Recent studies done by the Board of Governors of the Federal Reserve System show that 71% of US citizens use online banking and 43% use mobile banking. With technology enabling banking to be done in the comfort of our own homes, more and more people are making the switch.
When opening a bank account, there is not a specific best bank for small businesses, choosing what banking service you will use depends on your business needs.
Why open a business bank account?
Every business should open a business savings account to help build credit and establish a money-saving habit. Although a business loan may be the last thing on your mind, it is critical to plan ahead of time for one. By leveraging other people’s money, a business loan can help you grow your business faster. Another asset that adds to the worth of your company is business credit.
A business checking account is created and used for the following reasons:
- It enables you to receive deposits in the form of cash, checks, credit cards, or electronic transfers.
- It is used to pay for business-related expenses such as payroll, taxes, business insurance, vendors, lenders, and everything else you would need to run your company.)
- Keep meticulous records of all expenditures and earnings.
- This account is protected by the Federal Deposit Insurance Corporation (FDIC), which means the federal government will cover you up to $250,000 if something goes wrong with the bank or your money.
- If you have a partnership or employees, you may want to make it mandatory for two signatures to be present while making a withdrawal or deposit.
Choosing the most suitable account type for your business needs is very important. Banks, credit unions, and internet banks all have comparable accounts, but their services and prices differ. A few companies provide free accounts with no minimum balance, and others provide different options to avoid paying a monthly cost.
Below we will discuss the 5 steps one should follow when opening a business checking account:
Step 1: Research Account Types
A personal checking account is identical to a traditional business checking account. It allows you to make deposits and withdrawals, write cheques or make electronic financial transfers, and use a debit card to make purchases and cash withdrawals. Maintenance costs, transaction fees, ATM fees, and deposit fees are all common.
Step 2: Learn About Pricing
Learn about the pricing schedule and which bank is best for you. This entails looking into different banks and credit unions to see what they have to offer and deciding which one is ideal for your business.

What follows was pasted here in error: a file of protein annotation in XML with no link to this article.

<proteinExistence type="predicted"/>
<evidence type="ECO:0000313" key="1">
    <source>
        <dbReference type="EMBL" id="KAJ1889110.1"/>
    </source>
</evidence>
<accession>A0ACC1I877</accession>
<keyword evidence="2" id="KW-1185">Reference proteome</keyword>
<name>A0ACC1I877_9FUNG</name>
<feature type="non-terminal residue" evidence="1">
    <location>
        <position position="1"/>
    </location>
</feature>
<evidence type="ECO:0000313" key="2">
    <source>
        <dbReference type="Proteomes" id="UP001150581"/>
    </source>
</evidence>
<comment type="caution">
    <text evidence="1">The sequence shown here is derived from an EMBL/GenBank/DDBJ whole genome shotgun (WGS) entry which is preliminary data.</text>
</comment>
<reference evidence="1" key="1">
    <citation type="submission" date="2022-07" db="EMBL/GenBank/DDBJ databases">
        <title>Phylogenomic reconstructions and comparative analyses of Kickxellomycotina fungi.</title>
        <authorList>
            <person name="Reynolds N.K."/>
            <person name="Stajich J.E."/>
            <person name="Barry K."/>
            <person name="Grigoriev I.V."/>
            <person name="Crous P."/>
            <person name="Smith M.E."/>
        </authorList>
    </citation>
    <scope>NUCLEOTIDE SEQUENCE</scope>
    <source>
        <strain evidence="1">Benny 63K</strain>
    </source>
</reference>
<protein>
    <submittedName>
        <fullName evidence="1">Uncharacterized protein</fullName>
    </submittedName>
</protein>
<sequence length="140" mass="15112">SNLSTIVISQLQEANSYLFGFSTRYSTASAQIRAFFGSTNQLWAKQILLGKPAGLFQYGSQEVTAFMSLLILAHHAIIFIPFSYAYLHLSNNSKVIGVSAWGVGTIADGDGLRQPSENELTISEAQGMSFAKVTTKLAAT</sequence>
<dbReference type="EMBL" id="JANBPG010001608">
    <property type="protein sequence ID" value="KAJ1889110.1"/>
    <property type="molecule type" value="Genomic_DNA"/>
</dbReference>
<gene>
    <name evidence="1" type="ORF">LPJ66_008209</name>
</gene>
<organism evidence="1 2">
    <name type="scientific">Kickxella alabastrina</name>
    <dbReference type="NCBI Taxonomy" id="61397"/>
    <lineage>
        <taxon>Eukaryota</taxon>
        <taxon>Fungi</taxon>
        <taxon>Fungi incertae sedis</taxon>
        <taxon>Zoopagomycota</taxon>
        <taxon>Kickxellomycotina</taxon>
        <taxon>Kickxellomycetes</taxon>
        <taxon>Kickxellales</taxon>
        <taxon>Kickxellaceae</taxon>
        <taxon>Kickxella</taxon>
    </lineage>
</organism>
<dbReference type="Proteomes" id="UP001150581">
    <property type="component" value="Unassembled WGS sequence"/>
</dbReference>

Step 3: Tax ID and Business Formation Documents
The next step is to get a tax ID number. You can get one free EIN from the IRS. The documentation required to open a business bank account differs depending on the financial institution. You’ll most likely be requested to show your employer identification number (EIN), your company’s formation documentation, and any federal or state licenses, which differ by state.
Step 4:Create Account Either Online or in Person
Most banks allow you to open a business bank account either in person at a branch or online. Because they don’t have any physical branches, online-only banks will only accept online applications. You must have the required documentation for your specific company structure ready to exhibit or submit on the bank’s website whether you apply online or in person.
You may opt to receive face-to-face customer care by visiting a branch. Customer service is usually available by phone or live chat for online-only accounts.
Step 5: Deposit Money
The final step once you’ve setup your business account is to make a deposit. This can be accomplished by writing a check to your business from another account, such as a personal account, transferring funds electronically between bank accounts, or depositing cash. After that, your account will be ready to use.
When launching a new business, it’s critical to open a business bank account. You may be more organized and keep track of your funds by separating your business account from your personal account. Look for introductory deals from your bank or credit union, and compare rates for savings and checking accounts with other financial institutions.